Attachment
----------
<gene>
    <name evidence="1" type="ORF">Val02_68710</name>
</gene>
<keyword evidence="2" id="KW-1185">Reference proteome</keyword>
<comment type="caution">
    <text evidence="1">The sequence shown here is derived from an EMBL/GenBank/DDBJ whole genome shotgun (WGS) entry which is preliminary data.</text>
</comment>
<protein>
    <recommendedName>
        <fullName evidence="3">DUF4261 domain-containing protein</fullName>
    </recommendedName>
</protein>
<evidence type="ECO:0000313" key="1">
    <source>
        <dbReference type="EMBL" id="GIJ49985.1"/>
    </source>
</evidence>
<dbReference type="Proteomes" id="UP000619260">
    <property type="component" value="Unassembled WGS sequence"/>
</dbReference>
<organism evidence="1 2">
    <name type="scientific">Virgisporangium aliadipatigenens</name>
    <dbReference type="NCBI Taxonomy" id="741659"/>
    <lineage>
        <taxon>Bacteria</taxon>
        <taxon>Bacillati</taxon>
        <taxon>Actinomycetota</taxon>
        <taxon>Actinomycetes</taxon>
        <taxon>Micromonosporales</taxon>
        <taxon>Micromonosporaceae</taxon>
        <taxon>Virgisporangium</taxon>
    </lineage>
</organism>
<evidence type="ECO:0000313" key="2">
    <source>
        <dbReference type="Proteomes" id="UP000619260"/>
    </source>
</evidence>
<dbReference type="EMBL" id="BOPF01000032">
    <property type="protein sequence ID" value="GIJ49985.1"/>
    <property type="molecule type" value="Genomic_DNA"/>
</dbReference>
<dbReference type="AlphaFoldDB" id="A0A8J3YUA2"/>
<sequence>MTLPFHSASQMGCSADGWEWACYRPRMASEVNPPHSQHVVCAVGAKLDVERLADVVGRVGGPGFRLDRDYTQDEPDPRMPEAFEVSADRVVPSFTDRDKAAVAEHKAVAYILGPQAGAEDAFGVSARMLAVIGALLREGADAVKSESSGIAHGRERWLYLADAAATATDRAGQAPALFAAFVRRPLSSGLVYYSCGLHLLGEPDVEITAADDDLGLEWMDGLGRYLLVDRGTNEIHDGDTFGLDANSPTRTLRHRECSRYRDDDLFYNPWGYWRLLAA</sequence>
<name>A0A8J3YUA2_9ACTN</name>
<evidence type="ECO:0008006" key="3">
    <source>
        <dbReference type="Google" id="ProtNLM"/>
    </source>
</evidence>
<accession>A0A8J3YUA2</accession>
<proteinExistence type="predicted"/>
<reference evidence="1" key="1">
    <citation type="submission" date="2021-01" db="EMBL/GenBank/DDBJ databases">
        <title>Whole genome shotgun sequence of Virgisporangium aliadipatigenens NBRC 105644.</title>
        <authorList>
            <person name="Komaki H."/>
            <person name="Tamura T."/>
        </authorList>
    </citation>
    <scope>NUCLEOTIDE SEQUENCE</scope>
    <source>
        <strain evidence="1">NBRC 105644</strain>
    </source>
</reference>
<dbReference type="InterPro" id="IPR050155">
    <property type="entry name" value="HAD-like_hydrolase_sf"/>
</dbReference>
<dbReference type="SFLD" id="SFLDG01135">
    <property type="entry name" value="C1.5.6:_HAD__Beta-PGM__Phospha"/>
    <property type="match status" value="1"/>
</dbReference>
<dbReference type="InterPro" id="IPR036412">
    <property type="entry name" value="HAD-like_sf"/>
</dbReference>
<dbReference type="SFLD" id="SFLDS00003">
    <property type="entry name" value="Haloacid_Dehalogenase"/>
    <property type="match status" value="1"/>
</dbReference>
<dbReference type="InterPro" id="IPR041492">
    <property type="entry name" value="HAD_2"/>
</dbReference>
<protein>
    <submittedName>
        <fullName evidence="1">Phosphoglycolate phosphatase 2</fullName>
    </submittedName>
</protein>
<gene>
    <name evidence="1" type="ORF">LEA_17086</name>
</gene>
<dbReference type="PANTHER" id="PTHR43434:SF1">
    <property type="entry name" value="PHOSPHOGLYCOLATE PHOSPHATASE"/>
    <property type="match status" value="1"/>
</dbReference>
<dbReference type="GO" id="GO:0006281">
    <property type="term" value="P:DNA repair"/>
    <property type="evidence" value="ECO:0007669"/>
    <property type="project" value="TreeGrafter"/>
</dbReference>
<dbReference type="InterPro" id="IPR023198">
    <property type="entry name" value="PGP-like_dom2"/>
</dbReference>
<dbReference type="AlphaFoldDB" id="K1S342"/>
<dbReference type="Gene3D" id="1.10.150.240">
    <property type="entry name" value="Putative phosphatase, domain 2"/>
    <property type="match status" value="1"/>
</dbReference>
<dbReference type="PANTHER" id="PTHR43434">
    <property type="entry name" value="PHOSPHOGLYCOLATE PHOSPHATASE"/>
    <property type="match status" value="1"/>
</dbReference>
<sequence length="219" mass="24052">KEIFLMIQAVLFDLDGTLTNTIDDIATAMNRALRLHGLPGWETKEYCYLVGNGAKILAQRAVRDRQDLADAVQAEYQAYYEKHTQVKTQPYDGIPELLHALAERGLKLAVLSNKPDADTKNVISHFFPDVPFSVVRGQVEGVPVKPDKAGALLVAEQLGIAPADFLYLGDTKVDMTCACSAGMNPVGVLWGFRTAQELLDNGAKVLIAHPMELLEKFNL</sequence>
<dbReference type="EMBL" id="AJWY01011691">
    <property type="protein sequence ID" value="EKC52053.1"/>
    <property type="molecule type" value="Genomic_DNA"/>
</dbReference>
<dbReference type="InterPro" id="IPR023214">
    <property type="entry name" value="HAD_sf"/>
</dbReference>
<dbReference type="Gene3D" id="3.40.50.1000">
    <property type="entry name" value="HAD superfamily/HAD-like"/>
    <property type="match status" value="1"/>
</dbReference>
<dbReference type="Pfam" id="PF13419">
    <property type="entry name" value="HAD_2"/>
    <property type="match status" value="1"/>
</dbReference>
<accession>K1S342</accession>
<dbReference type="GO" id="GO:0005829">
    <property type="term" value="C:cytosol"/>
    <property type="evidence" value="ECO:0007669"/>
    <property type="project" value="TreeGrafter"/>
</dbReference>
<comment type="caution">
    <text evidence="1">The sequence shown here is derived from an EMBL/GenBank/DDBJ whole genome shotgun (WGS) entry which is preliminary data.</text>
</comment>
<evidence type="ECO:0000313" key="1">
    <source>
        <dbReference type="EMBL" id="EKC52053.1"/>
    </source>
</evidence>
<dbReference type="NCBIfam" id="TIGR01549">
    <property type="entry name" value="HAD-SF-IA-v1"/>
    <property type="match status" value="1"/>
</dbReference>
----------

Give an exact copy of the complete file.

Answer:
<gene>
    <name evidence="1" type="ORF">Val02_68710</name>
</gene>
<keyword evidence="2" id="KW-1185">Reference proteome</keyword>
<comment type="caution">
    <text evidence="1">The sequence shown here is derived from an EMBL/GenBank/DDBJ whole genome shotgun (WGS) entry which is preliminary data.</text>
</comment>
<protein>
    <recommendedName>
        <fullName evidence="3">DUF4261 domain-containing protein</fullName>
    </recommendedName>
</protein>
<evidence type="ECO:0000313" key="1">
    <source>
        <dbReference type="EMBL" id="GIJ49985.1"/>
    </source>
</evidence>
<dbReference type="Proteomes" id="UP000619260">
    <property type="component" value="Unassembled WGS sequence"/>
</dbReference>
<organism evidence="1 2">
    <name type="scientific">Virgisporangium aliadipatigenens</name>
    <dbReference type="NCBI Taxonomy" id="741659"/>
    <lineage>
        <taxon>Bacteria</taxon>
        <taxon>Bacillati</taxon>
        <taxon>Actinomycetota</taxon>
        <taxon>Actinomycetes</taxon>
        <taxon>Micromonosporales</taxon>
        <taxon>Micromonosporaceae</taxon>
        <taxon>Virgisporangium</taxon>
    </lineage>
</organism>
<evidence type="ECO:0000313" key="2">
    <source>
        <dbReference type="Proteomes" id="UP000619260"/>
    </source>
</evidence>
<dbReference type="EMBL" id="BOPF01000032">
    <property type="protein sequence ID" value="GIJ49985.1"/>
    <property type="molecule type" value="Genomic_DNA"/>
</dbReference>
<dbReference type="AlphaFoldDB" id="A0A8J3YUA2"/>
<sequence>MTLPFHSASQMGCSADGWEWACYRPRMASEVNPPHSQHVVCAVGAKLDVERLADVVGRVGGPGFRLDRDYTQDEPDPRMPEAFEVSADRVVPSFTDRDKAAVAEHKAVAYILGPQAGAEDAFGVSARMLAVIGALLREGADAVKSESSGIAHGRERWLYLADAAATATDRAGQAPALFAAFVRRPLSSGLVYYSCGLHLLGEPDVEITAADDDLGLEWMDGLGRYLLVDRGTNEIHDGDTFGLDANSPTRTLRHRECSRYRDDDLFYNPWGYWRLLAA</sequence>
<name>A0A8J3YUA2_9ACTN</name>
<evidence type="ECO:0008006" key="3">
    <source>
        <dbReference type="Google" id="ProtNLM"/>
    </source>
</evidence>
<accession>A0A8J3YUA2</accession>
<proteinExistence type="predicted"/>
<reference evidence="1" key="1">
    <citation type="submission" date="2021-01" db="EMBL/GenBank/DDBJ databases">
        <title>Whole genome shotgun sequence of Virgisporangium aliadipatigenens NBRC 105644.</title>
        <authorList>
            <person name="Komaki H."/>
            <person name="Tamura T."/>
        </authorList>
    </citation>
    <scope>NUCLEOTIDE SEQUENCE</scope>
    <source>
        <strain evidence="1">NBRC 105644</strain>
    </source>
</reference>
<dbReference type="InterPro" id="IPR050155">
    <property type="entry name" value="HAD-like_hydrolase_sf"/>
</dbReference>
<dbReference type="SFLD" id="SFLDG01135">
    <property type="entry name" value="C1.5.6:_HAD__Beta-PGM__Phospha"/>
    <property type="match status" value="1"/>
</dbReference>
<dbReference type="InterPro" id="IPR036412">
    <property type="entry name" value="HAD-like_sf"/>
</dbReference>
<dbReference type="SFLD" id="SFLDS00003">
    <property type="entry name" value="Haloacid_Dehalogenase"/>
    <property type="match status" value="1"/>
</dbReference>
<dbReference type="InterPro" id="IPR041492">
    <property type="entry name" value="HAD_2"/>
</dbReference>
<protein>
    <submittedName>
        <fullName evidence="1">Phosphoglycolate phosphatase 2</fullName>
    </submittedName>
</protein>
<gene>
    <name evidence="1" type="ORF">LEA_17086</name>
</gene>
<dbReference type="PANTHER" id="PTHR43434:SF1">
    <property type="entry name" value="PHOSPHOGLYCOLATE PHOSPHATASE"/>
    <property type="match status" value="1"/>
</dbReference>
<dbReference type="GO" id="GO:0006281">
    <property type="term" value="P:DNA repair"/>
    <property type="evidence" value="ECO:0007669"/>
    <property type="project" value="TreeGrafter"/>
</dbReference>
<dbReference type="InterPro" id="IPR023198">
    <property type="entry name" value="PGP-like_dom2"/>
</dbReference>
<dbReference type="AlphaFoldDB" id="K1S342"/>
<dbReference type="Gene3D" id="1.10.150.240">
    <property type="entry name" value="Putative phosphatase, domain 2"/>
    <property type="match status" value="1"/>
</dbReference>
<dbReference type="PANTHER" id="PTHR43434">
    <property type="entry name" value="PHOSPHOGLYCOLATE PHOSPHATASE"/>
    <property type="match status" value="1"/>
</dbReference>
<sequence length="219" mass="24052">KEIFLMIQAVLFDLDGTLTNTIDDIATAMNRALRLHGLPGWETKEYCYLVGNGAKILAQRAVRDRQDLADAVQAEYQAYYEKHTQVKTQPYDGIPELLHALAERGLKLAVLSNKPDADTKNVISHFFPDVPFSVVRGQVEGVPVKPDKAGALLVAEQLGIAPADFLYLGDTKVDMTCACSAGMNPVGVLWGFRTAQELLDNGAKVLIAHPMELLEKFNL</sequence>
<dbReference type="EMBL" id="AJWY01011691">
    <property type="protein sequence ID" value="EKC52053.1"/>
    <property type="molecule type" value="Genomic_DNA"/>
</dbReference>
<dbReference type="InterPro" id="IPR023214">
    <property type="entry name" value="HAD_sf"/>
</dbReference>
<dbReference type="Gene3D" id="3.40.50.1000">
    <property type="entry name" value="HAD superfamily/HAD-like"/>
    <property type="match status" value="1"/>
</dbReference>
<dbReference type="Pfam" id="PF13419">
    <property type="entry name" value="HAD_2"/>
    <property type="match status" value="1"/>
</dbReference>
<accession>K1S342</accession>
<dbReference type="GO" id="GO:0005829">
    <property type="term" value="C:cytosol"/>
    <property type="evidence" value="ECO:0007669"/>
    <property type="project" value="TreeGrafter"/>
</dbReference>
<comment type="caution">
    <text evidence="1">The sequence shown here is derived from an EMBL/GenBank/DDBJ whole genome shotgun (WGS) entry which is preliminary data.</text>
</comment>
<evidence type="ECO:0000313" key="1">
    <source>
        <dbReference type="EMBL" id="EKC52053.1"/>
    </source>
</evidence>
<dbReference type="NCBIfam" id="TIGR01549">
    <property type="entry name" value="HAD-SF-IA-v1"/>
    <property type="match status" value="1"/>
</dbReference>